Last month, we helped Ramon Royandoyan fix a deteriorated Nishiki Japanese road bike that he found in their old house in Bulacan. And now, he’s happy going around Metro Manila with his newly restored bicyle.
Here are his expenses and the parts that he replaced.
1. A pair of inner tubes – 170php
2. A pair of Leo Tires (PH made) – 400php
3. New chain – 300php
4. Shifter cables – 200php
5. BTwin rear derailleur – 300php
6. 3 spokes – 15php
7. Bottom Bracket – 300php
8. Sprocket – 200php
Ramon said that he’s not particular with branded items. As long as the parts can do the job and could make him feel safe, he’s good with it. Total wallet damage? 1885 pesos.
So what was his process? First, he disassembled the parts and cleaned it. He then identified the good parts from the bad parts. He bought the needed pieces and assembled the road bike.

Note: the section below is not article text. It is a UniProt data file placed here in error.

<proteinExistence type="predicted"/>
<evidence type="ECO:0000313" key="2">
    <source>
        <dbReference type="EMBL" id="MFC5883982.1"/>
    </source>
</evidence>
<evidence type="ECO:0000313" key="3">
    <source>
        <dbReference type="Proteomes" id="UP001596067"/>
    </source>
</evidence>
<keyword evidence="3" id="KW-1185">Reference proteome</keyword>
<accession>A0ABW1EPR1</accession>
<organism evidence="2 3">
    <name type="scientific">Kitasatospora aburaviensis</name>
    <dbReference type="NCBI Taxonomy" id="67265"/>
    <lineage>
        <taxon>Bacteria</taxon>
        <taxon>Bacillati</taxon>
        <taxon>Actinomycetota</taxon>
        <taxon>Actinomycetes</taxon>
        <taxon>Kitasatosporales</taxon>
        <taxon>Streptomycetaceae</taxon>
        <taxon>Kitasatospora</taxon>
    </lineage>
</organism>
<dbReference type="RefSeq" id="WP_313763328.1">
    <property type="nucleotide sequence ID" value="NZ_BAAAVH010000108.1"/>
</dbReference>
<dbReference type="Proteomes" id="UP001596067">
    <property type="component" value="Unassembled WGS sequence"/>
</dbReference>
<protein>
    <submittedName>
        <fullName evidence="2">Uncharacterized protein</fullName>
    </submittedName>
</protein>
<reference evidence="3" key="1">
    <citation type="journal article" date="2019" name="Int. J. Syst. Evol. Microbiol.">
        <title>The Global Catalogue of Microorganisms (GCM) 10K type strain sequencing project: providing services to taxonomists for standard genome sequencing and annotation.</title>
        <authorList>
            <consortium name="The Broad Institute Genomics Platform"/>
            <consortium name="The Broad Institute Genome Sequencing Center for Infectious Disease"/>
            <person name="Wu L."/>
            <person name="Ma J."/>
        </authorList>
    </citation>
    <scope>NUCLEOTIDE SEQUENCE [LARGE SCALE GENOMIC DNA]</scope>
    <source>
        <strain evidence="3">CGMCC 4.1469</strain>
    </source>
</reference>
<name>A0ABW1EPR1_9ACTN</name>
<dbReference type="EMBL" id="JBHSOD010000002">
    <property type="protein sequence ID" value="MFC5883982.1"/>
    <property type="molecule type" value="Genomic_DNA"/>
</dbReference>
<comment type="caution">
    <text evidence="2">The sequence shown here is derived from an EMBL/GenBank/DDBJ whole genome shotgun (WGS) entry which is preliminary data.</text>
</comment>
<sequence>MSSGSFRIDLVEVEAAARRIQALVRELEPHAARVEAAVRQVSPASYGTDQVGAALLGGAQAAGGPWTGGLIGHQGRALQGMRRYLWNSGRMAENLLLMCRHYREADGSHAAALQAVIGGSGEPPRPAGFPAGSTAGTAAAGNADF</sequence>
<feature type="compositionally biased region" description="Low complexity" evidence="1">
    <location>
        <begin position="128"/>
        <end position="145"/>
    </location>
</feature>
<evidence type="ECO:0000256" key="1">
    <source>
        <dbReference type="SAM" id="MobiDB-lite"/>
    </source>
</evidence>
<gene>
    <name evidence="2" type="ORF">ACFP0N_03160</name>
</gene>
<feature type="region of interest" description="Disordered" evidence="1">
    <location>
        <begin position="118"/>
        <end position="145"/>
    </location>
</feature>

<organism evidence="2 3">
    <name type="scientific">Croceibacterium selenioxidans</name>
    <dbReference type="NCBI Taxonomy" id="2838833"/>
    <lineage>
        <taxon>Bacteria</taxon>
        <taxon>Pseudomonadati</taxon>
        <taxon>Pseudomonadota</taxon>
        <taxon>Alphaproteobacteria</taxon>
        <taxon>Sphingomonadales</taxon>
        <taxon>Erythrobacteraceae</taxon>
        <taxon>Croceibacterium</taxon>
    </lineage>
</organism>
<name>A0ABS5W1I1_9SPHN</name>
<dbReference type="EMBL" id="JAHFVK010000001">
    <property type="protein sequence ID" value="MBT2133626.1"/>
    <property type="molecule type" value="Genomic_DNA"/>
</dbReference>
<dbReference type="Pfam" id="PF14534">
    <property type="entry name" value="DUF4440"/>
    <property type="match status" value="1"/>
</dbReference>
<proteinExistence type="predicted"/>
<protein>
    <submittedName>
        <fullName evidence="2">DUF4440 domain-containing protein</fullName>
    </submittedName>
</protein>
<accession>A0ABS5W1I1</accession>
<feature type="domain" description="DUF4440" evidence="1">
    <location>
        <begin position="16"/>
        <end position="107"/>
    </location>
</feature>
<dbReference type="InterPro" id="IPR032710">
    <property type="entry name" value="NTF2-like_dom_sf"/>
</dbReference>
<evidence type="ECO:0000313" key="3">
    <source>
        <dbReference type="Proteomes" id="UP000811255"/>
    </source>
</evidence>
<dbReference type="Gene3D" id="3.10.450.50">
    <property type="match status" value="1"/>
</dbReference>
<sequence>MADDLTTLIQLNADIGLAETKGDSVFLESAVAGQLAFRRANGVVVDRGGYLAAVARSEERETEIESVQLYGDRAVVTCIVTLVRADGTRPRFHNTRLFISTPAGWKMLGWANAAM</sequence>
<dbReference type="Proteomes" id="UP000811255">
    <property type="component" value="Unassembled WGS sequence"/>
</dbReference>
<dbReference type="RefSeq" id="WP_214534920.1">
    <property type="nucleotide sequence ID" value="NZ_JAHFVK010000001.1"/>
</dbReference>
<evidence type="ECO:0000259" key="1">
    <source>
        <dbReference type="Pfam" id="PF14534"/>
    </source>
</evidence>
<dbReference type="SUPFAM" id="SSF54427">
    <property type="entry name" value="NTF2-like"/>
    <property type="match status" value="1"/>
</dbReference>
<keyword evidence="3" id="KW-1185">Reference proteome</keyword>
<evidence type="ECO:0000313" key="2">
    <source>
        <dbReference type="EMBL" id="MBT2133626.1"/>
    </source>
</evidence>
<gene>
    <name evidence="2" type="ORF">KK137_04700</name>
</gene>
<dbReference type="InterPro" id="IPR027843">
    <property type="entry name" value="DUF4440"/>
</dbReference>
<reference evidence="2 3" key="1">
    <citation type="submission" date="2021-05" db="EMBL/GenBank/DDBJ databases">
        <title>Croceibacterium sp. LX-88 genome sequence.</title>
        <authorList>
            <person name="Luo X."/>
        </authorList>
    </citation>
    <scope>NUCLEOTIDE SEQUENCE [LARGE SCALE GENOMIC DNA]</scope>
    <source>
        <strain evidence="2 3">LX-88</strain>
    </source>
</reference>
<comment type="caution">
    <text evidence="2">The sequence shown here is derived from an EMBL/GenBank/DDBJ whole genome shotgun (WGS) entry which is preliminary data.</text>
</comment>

To test its safety, he had a few short rides. He felt his way through and see the problematic parts that needed to be replaced. He had four trial rides until he got satisfied with the result.
Like what we said before, we believe that cycling is not about new models or flashy brands. As long as your bike can safely take you from point A to point B, it’s all good.
Ramon’s tip for those who would like to restore old bicycles?
“Be practical,” he said.